988 posts in the category “Patient Experiences”

What’s ASMR? The phenomenon everyone’s whispering about

Posted 6 months ago by

Chills. Goosebumps. Tingles. “Autonomic sensory meridian response” or ASMR is described as a pleasurable wave of calm that comes to some people during exposure to gentle actions and/or sounds: think whispering, tapping fingernails or turning pages. These ordinary audio and visual triggers can inspire a deeply soothing effect on many people – making ASMR potentially appealing to people living with depression, anxiety, PTSD or even chronic pain.

“I find ASMR videos to always be extremely calming,” says one PatientsLikeMe member. “It’s basically the ‘tingles’ or a very chill feeling you get when you watch certain repeated motions or hear soft-spoken or whispered words… Give it a try, especially in moments of panic, anxiety, or agitation.”

Other PatientsLikeMe members have also talked about ASMR in the forums and in their treatment evaluations (join PatientsLikeMe or log in to see what they say).

With meditation, podcasts and soothing music as tested tools to inspire calm, it’s no secret that sound can bring on relaxation. But what exactly is ASMR and how can it help people living with chronic conditions?

The soothing art of ASMR

ASMR is a nonclinical term coined in 2010, and the trend has its origins online. Before it had its “official” acronym, the hard-to-describe experience and its growing presence online was mostly regarded as a quirky YouTube niche. Now, ASMR has become a full-fledged phenomenon with enough hype to place it at the center of a beer commercial that ran during the Super Bowl and a recent This American Life segment titled A Tribe Called Rest.

ASMR brings on what many people describe as a tingling at the crown of the head, which may continue down the spine and the rest of the body, in a wave of euphoria, followed by zen-like relaxation. Not everyone experiences ASMR in response to these stimuli, and there is no comprehensive data as to what percentage of the population does or does not experience it, but tens of millions of views of ASMR videos suggest that many people are indeed drawn to its effects.

Even before it had a name, ASMR had mass appeal. Bob Ross served as a proto-ASMR artist – people zoned out to the dulcet tones of the painter’s voice paired with the soft sights and sounds of his brushstrokes.

These days, many ASMR fans still turn to Bob Ross, as well as a number of other YouTube “ASMRtists” and channels that have emerged, such as Gentle Whispering and ASMR Darling.

The science behind the shivers

Not unlike the chills – or frisson – brought upon by a pleasurable or poignant piece of music, dopamine floods the brain’s reward system when the neurotransmitter (trigger) is activated. This, in addition to the building anticipation in the moments before the music’s crescendo, may create the same type of brain activity that occurs in response to the sights and sounds of ASMR videos.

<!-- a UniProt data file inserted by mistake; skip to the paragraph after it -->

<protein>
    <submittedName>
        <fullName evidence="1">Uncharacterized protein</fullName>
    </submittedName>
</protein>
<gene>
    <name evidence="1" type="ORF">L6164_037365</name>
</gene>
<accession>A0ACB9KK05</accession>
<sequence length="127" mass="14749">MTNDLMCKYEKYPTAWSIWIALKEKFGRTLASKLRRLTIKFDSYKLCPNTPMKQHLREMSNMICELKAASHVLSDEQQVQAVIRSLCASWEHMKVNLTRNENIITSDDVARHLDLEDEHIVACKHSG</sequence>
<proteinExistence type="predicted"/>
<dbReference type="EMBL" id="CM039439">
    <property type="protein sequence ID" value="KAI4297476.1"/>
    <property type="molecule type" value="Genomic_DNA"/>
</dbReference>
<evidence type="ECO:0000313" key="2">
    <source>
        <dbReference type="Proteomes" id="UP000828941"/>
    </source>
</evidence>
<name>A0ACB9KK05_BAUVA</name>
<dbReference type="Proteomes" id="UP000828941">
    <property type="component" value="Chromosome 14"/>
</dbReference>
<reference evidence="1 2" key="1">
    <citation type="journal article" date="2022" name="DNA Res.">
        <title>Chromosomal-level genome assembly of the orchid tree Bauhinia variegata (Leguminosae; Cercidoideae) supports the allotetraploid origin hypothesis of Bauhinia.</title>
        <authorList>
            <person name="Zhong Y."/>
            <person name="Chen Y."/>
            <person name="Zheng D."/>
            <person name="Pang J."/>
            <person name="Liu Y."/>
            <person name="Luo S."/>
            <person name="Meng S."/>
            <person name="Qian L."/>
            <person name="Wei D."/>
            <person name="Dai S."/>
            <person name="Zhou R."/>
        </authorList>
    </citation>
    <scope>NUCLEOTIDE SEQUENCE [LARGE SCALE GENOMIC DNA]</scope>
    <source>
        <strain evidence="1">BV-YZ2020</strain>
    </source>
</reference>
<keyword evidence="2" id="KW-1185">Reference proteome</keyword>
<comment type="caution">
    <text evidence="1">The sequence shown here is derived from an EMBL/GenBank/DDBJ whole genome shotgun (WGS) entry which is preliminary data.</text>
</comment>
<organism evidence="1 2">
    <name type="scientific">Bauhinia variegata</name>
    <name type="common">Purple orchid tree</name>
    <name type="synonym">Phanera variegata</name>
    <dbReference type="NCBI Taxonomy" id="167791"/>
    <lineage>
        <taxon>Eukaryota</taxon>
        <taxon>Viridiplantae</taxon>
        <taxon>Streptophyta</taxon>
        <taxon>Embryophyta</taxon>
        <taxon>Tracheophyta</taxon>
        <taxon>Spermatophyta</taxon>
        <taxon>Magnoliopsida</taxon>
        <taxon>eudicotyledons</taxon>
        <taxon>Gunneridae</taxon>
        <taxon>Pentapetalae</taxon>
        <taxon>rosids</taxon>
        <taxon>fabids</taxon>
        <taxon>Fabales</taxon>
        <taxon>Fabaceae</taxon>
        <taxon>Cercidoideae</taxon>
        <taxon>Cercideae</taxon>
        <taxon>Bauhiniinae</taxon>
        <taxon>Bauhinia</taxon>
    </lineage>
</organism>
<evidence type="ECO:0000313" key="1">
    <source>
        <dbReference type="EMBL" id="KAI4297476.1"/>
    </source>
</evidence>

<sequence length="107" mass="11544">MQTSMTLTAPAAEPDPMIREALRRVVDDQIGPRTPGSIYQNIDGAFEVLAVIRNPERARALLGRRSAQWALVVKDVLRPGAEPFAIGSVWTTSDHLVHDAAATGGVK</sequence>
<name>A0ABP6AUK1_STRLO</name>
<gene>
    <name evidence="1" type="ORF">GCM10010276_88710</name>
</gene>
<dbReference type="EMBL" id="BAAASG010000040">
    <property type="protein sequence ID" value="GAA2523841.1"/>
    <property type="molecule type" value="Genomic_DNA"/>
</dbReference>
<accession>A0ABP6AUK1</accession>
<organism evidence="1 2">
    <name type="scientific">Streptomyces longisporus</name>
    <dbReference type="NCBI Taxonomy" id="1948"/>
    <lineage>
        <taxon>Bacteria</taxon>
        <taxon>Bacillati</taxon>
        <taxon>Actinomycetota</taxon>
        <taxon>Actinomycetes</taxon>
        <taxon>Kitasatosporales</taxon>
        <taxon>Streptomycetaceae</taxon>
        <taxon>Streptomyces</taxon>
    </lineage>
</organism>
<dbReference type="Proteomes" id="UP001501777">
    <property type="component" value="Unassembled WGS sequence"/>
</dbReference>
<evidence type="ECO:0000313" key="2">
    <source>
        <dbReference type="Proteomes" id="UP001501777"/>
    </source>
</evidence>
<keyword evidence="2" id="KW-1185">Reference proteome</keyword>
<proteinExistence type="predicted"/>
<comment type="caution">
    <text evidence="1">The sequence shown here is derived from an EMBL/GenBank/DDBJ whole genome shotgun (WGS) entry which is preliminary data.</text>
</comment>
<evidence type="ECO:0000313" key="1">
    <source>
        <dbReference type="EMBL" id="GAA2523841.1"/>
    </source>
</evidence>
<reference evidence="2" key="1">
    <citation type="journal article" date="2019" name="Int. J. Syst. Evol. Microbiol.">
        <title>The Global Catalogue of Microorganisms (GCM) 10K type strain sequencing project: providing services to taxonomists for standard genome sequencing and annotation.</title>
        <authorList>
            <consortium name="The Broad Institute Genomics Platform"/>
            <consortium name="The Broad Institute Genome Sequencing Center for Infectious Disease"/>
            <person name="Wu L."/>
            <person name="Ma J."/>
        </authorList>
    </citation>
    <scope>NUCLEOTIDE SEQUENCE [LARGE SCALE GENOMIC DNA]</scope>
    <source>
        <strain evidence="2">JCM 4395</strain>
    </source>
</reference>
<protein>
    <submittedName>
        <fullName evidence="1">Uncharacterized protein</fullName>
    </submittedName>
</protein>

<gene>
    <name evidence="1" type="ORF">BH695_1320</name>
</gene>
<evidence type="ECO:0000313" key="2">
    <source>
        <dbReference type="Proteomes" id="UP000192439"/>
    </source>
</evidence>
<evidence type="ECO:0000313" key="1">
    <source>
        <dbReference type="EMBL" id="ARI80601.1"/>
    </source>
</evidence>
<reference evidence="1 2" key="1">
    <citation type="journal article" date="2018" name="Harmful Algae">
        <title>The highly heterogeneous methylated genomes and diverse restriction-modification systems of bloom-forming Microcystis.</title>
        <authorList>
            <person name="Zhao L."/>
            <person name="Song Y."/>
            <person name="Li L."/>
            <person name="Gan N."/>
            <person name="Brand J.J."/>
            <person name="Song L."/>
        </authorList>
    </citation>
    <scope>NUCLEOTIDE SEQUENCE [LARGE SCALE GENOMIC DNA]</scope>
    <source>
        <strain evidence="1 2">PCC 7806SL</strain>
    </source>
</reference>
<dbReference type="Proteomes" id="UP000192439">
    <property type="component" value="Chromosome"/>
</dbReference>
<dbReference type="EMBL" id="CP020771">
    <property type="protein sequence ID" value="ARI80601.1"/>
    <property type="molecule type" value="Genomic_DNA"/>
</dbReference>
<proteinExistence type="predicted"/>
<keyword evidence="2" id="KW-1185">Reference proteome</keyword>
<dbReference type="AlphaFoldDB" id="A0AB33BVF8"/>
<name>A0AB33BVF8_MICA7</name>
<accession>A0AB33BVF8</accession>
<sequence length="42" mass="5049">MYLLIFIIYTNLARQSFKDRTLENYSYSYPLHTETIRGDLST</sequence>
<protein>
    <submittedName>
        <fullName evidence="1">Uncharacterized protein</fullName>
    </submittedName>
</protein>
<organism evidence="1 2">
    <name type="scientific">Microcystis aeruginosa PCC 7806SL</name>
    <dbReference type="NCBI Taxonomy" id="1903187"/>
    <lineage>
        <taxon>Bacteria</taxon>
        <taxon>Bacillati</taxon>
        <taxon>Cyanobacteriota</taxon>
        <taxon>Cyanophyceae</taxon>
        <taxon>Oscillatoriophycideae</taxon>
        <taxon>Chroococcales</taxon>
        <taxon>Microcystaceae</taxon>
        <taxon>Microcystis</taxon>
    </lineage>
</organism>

Researchers are working to generate proof of the existence of ASMR as a physiological experience and not an imagined one. After watching an ASMR-trigger video, participants in a University of Sheffield research study who claimed to experience ASMR registered lowered heart rates than those who didn’t identify as experiencers of ASMR. In another study using functional magnetic resonance imaging (MRI), researchers monitored brain activity during an ASMR video-watching session, with participants registering each instance of the signature tingling sensation. Their scans showed activity related to the reward (NAcc) and emotional arousal (dACC and Insula/IFG) centers of the brain.

A sense of calm

Columbia University sleep disorders specialist Dr. Carl W. Bazil suggests ASMR videos as a way to unwind. “People who have insomnia are in a hyper state of arousal,” he said in the New York Times. “Behavioral treatments – guided imagery, progressive relaxation, hypnosis, and meditation – are meant to try to trick your unconscious into doing what you want it to do. ASMR videos seem to be a variation on finding ways to shut your brain down.”

One Patients Like Me member agrees in its ability to both lull him to sleep and help promote restful slumber: “Lately, because I had stressful dreams, I watched ASMR video while my meds were kicking in for about an hour before my sleeping time… It took some research and some trial-and-error to find an ASMR artist who suited my anxiety and entertainment wants. My dreams were then neutral in my experience.”

The majority of people who create ASMR content are women. Using calming voices, they convey tenderness and care and sometimes even emulate touch aimed toward their viewers. The sense of pleasure that the videos incite in some viewers have led come to label ASMR a “brain orgasm” or “whisper porn.” Most people do not report sexual stimulus from the videos as a prime motivator, as reduced heart rate is a common response, which is not typically associated with sexual arousal.

Have you tried ASMR or do you have questions about it? Chat with the community here, and remember to update your profile (under the “My health” tab) if you’ve tried it as part of your treatment plan.


Easy listening: Podcasts for relaxation

Posted 7 months ago by

Podcasts are super popular, so let’s chat about what helps you chill out…with your earbuds in. Whose voices and which topics or types of podcasts do you find most de-stressing? Take a look at what folks around the web and here in the PatientsLikeMe forums have to say about podcasts and ideas for “easy listening.”